Use the NOW function to access your computer's system time. The date and time are displayed. System timeFrom Wikipedia, the free encyclopedia In computer science and computer programming, system time represents a computer system's notion of the passing of time. In this sense, time also includes the passing of days on the calendar. System time is measured by a system clock, which is typically implemented as a simple count of the number of ticks that have transpired since some arbitrary starting date, called the epoch. For example, Unix and POSIXcompliant systems encode system time ("Unix time") as the number of seconds elapsed since the start of the Unix epoch at 1 January 1970 00:00:00 UT, with exceptions for leap seconds. Systems that implement the 32bit and 64bit versions of the Windows API, such as Windows 9x and Windows NT, provide the system time as both SYSTEMTIME, represented as a year/month/day/hour/minute/second/milliseconds value, and FILETIME, represented as a count of the number of 100nanosecond ticks since 1 January 1601 00:00:00 UT as reckoned in the proleptic Gregorian calendar, but returns the current time to the nearest millisecond^{[citation needed]}. System time can be converted into calendar time, which is a form more suitable for human comprehension. For example, the Unix system time1000000000 seconds since the beginning of the epoch translates into the calendar time 9 September 2001 01:46:40 UT. Library subroutines that handle such conversions may also deal with adjustments for timezones, daylight saving time (DST), leap seconds, and the user's locale settings. Library routines are also generally provided that convert calendar times into system times. 

Lecture 37  00:45  
This function, like NOW, accesses your computer's system time to display the current date.  
Lecture 38 
Teaser

00:02  
Lecture 39  01:52  
The DATE function constructs a date/time value from three integers; one each for the year, month, and day. This may be useful in some spreadsheet models but it's far from being one of the top 10 most used functions.  
Lecture 40  01:56  
DATEVALUE takes a character string representation of a date and returns a date/time representation. At first glance this may not seem to be a very useful function but it crucial when you need it. When is that? Whenever you import files, either ASCII data files or a file exported from other spreadsheet software, dates can be represented as strings which may be problematic. This function allows you to make the values useful without loss of data.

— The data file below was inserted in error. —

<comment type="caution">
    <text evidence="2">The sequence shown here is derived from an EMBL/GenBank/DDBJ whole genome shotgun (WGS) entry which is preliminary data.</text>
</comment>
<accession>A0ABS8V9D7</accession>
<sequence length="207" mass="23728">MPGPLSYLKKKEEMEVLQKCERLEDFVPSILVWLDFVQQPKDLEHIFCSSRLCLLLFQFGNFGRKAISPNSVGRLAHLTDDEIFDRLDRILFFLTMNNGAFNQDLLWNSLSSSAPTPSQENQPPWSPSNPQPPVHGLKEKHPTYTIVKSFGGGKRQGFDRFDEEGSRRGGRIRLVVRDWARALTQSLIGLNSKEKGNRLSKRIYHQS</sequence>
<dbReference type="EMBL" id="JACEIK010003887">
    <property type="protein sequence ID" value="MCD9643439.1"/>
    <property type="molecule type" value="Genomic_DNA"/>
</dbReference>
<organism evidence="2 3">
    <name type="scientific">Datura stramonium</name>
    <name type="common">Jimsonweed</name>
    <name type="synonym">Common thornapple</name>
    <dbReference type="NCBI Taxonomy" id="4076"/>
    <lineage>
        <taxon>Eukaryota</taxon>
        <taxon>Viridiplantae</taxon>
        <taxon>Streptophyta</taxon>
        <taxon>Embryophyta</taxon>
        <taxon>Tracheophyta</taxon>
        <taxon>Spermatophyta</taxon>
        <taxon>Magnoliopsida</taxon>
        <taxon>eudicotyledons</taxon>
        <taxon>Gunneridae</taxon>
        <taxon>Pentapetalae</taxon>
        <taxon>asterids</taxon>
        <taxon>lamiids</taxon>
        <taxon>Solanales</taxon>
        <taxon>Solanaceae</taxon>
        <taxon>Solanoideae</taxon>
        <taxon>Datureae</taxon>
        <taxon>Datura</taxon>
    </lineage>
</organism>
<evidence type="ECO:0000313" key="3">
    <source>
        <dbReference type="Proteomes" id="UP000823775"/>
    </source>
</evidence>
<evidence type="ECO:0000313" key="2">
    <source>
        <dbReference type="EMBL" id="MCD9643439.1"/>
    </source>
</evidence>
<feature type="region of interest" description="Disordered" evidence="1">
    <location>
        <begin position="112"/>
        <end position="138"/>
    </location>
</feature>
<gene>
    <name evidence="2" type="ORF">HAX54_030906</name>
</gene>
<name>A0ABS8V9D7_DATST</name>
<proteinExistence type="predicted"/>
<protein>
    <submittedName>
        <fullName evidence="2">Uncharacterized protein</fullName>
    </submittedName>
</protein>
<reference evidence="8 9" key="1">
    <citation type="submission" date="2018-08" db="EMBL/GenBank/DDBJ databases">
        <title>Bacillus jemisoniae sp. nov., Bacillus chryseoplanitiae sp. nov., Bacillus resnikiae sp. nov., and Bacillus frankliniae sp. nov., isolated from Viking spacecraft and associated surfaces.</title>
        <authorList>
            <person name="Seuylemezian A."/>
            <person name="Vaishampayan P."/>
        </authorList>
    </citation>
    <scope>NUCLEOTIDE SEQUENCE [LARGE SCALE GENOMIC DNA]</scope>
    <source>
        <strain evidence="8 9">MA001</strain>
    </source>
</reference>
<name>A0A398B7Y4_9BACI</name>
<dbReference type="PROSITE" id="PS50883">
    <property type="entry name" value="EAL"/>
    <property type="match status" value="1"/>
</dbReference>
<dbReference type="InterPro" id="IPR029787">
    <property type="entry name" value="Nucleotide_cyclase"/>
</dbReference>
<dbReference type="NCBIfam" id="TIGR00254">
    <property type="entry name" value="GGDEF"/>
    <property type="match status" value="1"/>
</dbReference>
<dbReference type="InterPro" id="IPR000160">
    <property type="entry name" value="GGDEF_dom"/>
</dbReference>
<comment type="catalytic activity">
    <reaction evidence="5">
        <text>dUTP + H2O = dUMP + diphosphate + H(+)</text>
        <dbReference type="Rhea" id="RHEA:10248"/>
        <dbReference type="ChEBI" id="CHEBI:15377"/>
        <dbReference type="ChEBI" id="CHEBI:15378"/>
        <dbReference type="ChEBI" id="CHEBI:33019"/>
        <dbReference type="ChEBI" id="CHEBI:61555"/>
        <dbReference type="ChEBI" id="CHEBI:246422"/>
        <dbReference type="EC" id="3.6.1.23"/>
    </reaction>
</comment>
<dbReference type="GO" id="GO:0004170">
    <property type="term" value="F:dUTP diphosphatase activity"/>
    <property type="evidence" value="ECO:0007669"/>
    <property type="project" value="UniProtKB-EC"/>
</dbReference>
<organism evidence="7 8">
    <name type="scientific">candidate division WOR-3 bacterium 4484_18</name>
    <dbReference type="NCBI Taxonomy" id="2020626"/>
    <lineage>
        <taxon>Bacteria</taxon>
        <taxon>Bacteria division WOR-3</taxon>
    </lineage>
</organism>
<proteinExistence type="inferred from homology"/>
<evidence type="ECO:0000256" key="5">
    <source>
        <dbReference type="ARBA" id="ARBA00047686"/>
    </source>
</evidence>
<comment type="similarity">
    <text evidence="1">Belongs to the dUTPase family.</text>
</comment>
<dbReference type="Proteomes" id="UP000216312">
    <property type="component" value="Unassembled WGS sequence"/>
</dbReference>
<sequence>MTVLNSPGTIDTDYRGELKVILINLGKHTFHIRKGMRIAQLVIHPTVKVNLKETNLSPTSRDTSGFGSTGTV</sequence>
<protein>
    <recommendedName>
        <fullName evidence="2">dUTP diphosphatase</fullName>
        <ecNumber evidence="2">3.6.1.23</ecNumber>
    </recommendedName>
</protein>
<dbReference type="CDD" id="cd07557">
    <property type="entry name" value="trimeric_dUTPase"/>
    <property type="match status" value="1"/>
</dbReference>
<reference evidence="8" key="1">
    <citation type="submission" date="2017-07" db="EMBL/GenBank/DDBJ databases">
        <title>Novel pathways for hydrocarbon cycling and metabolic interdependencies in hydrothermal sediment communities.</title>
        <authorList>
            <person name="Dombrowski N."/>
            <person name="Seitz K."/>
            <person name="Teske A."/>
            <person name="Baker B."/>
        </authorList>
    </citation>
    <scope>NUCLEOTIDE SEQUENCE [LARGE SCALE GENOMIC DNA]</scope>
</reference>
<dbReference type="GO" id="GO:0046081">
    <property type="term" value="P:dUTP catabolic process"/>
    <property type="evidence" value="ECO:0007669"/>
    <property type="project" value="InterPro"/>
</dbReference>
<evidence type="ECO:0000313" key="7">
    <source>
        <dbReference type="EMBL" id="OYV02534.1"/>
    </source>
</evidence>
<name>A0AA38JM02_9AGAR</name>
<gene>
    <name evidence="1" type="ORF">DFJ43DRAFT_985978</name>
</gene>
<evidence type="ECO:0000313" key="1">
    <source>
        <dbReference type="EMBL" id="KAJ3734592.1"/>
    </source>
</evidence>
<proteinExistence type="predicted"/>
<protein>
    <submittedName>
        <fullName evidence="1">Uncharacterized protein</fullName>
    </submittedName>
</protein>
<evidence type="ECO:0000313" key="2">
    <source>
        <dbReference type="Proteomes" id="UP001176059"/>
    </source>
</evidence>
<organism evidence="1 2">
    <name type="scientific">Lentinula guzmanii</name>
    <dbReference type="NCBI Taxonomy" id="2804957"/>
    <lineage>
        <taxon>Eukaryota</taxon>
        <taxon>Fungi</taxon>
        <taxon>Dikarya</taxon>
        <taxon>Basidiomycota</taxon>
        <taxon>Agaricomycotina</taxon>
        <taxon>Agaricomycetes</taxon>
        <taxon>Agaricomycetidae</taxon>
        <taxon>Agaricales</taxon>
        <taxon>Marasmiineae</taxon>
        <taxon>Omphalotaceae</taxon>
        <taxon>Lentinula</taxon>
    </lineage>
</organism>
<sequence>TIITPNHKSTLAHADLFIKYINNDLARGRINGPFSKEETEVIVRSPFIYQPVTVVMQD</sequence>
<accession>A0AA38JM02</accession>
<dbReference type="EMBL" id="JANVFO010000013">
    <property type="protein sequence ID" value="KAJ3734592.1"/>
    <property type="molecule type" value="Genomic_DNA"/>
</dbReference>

Lecture 41  01:05  
The DAY function is useful in extracting the day of the month from a date/time value. 

Lecture 42  01:31  
The WEEKDAY function is useful in extracting the day of the week from a date/time value. It returns an integer within the range 1  7. Since Sunday is officially the first day of the week it is represented by the number 1. Monday is 2 and so on. 

Lecture 43  01:27  
DAYNAME takes an integer (17) and returns the name of the corresponding day of the week.  
Lecture 44 
Just for giggles

00:06  
Lecture 45  01:03  
This function extracts the month number (112) from a date/time value.  
Lecture 46  01:03  
MONTHNAME takes an integer (112) and returns the name of the corresponding month.  
Lecture 47  01:46  
EOMONTH is useful for finding the end of the month of a given period of time. It has the capability of moving backward and forward in time.  
Lecture 48 
Just for giggles

00:07  
Lecture 49  02:03  
This function returns a date's position within the weeks of the year.  
Lecture 50  01:22  
EDATE is useful in finding a date months ahead or behind a certain date.  
Lecture 51 
Just for giggles

00:04  
Lecture 52  01:48  
Find the difference between two dates.  
Lecture 53 
Just for giggles

00:04  
Lecture 54  01:17  
Find the number of days between two dates.  
Lecture 55  01:59  
Find the number of work days between two dates. You can even excluded specific dates like holidays.  
Lecture 56  01:02  
This function extract the year from a date/time value.  
Lecture 57  01:40  
YEARFRAC determines what portion of the year is represented by a date range.  
Lecture 58  01:00  
This function extracts the hour from a date/time value.  
Lecture 59  00:53  
MINUTES extracts the minutes from a date/time value.  
Lecture 60 
SECOND

00:54  
Lecture 61  01:05  
This function constructs a date/time value from three integers.  
Lecture 62  00:59  
A function to determine how much of the day is past.  
Lecture 63  01:43  
Displays the date so many workdays ahead or behind.  
Lecture 64 
Just for giggles

00:07  
Lecture 65 
Brain teaster

00:08  
Section 3: Duration Functions 
I first looked at learning online in 1998 while working on my doctoral dissertation. To be honest I was a skeptic but my findings persuaded me of the web's vast potential as a learning tool. It doesn't replace teachers. It empowers them.
I have been teaching people how to use and program computers since the dawn of microcomputers. My first faculty inservice was an introduction to spreadsheeting at Michigan State University, my alma mater. Since then I have taught in major corporations, universities, colleges, and K12 districts nationwide.
But I am not just a teacher.
I'm a software engineer too! And I've developed mission critical applications like the multilingual software installation application for Microsoft, the System Trouble Report database application for Zenith Data Systems, medical scheduling & records applications for Southwetern Michigan Megnetic Resonance Imaging Systems, and manufacturing automation for Gateway 2000.
Today I live near the campus of the University of South Datkota in Vermillion, SD, USA with my wife Bonnie. We have two cats and a cavalier king charles spaniel and enjoy riding our bicycles on the prairie.